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KVG Laboratories crafts audio and music instrument equipment made with vacuum tube and with solid state electronics. Most use vacuum tube, but not for the reason you may expect.

Critics often assert that tube electronics lack the clarity and low distortion of transistors. This assertion is seemingly verified by the majority of commercially made equipment that you will encounter, but to generalize that a commercial example of tube technology represents the ultimate capability of the technology is erroneous. Our proprietary research into the causes of, and characteristics of, all forms of distortion and quality losses in vacuum tube and solid state audio technology has given us a unique perspective. KVG Laboratories’ design techniques and quality standards for vacuum tube and solid state electronics are based on our research.

Despite the naysayers, vacuum tubes are actually capable of the same level of clarity and low distortion as transistors, albeit with possibly greater cost. Consider that a vacuum tube won't overload with severe clipping, which is an advantage over transistors that clip a signal readily during transient overloads.

One reason KVG Laboratories builds most of our electronics products with vacuum tubes is because we can create any sound the customer requires more quickly and more easily with tubes than we could with transistors. Regardless of whether the customer wants extreme clarity, extreme distortion or anything in-between, KVG Laboratories can almost always satisfy the required sound using vacuum tubes. In those instances where portability or size are important requirements, or where we cannot satisfy sound requirements with vacuum tubes, we use a variety of solid state designs. It’s not a dogmatic issue for us. First and foremost, we want the best sound possible and we’ll use whichever technology achieves that sound.

At first, the vacuum tube was the only way to build audio equipment. The 1950s brought the transistor, which rapidly pushed vacuum tube-based electronics out of the market because advertisers in the late 1960s said that the solid-state electronics was the “wave of the future,” claiming it was always quieter, clearer and more accurate when compared to vacuum tube gear. That told only part of the story.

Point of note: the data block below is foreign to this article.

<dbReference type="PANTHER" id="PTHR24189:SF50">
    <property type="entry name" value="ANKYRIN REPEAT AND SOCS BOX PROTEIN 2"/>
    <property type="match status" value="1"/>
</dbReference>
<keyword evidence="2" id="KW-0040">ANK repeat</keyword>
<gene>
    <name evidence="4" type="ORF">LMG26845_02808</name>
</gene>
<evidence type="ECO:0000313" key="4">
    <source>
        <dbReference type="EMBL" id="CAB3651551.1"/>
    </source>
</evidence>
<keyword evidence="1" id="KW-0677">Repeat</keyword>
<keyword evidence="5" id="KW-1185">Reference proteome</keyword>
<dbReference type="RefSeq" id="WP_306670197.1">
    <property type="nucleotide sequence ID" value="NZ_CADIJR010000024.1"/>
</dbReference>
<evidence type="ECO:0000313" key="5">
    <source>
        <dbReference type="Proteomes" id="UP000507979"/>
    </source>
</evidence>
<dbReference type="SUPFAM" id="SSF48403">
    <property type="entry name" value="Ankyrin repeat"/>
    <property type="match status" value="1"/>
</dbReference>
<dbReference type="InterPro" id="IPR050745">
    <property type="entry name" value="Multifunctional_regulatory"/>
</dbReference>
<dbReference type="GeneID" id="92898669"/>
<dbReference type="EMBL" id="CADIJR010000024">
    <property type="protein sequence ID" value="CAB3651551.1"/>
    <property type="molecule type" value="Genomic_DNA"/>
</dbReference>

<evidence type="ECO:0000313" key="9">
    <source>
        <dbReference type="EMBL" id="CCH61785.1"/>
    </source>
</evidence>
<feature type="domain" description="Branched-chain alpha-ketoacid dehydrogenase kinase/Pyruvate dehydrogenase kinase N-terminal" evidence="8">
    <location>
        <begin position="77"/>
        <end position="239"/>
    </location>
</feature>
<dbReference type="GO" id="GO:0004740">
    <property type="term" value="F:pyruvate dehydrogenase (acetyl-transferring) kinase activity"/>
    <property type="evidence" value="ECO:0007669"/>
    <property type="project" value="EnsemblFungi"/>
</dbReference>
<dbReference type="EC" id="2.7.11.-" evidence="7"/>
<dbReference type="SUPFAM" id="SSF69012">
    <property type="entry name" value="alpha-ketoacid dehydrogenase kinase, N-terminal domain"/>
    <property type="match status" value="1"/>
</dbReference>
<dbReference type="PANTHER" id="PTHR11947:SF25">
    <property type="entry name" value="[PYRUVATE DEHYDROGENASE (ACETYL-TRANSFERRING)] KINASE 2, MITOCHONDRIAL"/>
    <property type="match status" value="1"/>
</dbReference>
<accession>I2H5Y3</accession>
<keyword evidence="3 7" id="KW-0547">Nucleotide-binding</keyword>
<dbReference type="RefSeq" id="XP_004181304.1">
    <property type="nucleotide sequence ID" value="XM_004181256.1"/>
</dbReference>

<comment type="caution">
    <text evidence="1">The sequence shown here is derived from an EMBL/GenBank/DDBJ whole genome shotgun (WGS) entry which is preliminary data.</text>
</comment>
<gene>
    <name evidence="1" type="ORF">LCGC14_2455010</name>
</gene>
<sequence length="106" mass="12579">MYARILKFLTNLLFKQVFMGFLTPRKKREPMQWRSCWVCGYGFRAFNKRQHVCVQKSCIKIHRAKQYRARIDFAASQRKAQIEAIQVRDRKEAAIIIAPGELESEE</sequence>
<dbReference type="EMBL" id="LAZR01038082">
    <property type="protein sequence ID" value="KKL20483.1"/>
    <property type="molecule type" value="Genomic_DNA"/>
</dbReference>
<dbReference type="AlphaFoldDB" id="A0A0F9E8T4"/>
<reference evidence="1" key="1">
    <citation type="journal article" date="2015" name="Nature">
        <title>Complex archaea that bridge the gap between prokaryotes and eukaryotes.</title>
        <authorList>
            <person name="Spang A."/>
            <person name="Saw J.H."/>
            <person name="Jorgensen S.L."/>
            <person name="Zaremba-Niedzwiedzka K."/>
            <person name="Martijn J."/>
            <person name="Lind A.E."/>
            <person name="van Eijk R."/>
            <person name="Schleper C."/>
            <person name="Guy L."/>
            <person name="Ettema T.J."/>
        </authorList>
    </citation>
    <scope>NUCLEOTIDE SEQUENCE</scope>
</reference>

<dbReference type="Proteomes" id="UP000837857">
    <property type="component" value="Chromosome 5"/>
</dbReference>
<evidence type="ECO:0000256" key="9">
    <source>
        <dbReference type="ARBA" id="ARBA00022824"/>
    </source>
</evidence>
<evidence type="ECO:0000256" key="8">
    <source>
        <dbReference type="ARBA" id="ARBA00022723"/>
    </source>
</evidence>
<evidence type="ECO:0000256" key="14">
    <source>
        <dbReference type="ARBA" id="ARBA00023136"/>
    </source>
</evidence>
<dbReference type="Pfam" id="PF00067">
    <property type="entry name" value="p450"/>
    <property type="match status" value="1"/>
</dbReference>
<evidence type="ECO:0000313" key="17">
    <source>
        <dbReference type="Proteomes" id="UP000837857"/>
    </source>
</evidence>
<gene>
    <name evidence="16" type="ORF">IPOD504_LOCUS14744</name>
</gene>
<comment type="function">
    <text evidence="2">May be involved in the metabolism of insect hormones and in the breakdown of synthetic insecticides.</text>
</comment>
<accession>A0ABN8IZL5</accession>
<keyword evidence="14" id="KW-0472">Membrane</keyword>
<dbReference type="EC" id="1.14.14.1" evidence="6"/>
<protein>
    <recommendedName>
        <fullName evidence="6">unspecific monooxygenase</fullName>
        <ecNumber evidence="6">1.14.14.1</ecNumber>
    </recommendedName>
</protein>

Transistors are the best technology for many applications (computers being one excellent example), but they are not always the best way to build an audio circuit. Professional recording studios and many audiophiles have always prized vacuum tubes for the tone and the quality of the sound they produce, seeking the very “coloration” that was criticized in Hi-Fi marketing literature. The recent rise of computer-based digital audio has increased the demand for tubes.

Audiophiles, audio engineers and musicians have long debated the question of vacuum tube sound compared to solid state sound. Measurements of the differences assume the tested amplifiers operate perfectly linearly, which in fact is never the case. Conventional methods of frequency response, distortion and noise sometimes show that no significant difference exists between tubes and transistors. Recording engineers often are directly involved with the controversy of tube sound versus solid state sound, especially in pop recording and in audiophile recording projects.

Differences are quite noticeable now that solid-state consoles are commonplace. It's not uncommon during a recording session in studios notorious for bad sound that a visiting engineer will plug the microphones into vacuum tube mixers or preamplifiers instead of the studio’s console. The resulting change in sound quality that is nothing short of incredible.
Those who avidly listen to analog LP disc records can easily discern that vacuum tubes sound different from solid state. Defining the cause of the difference is a complex problem in psychoacoustics, further complicated by a wide variety of subtle phenomena.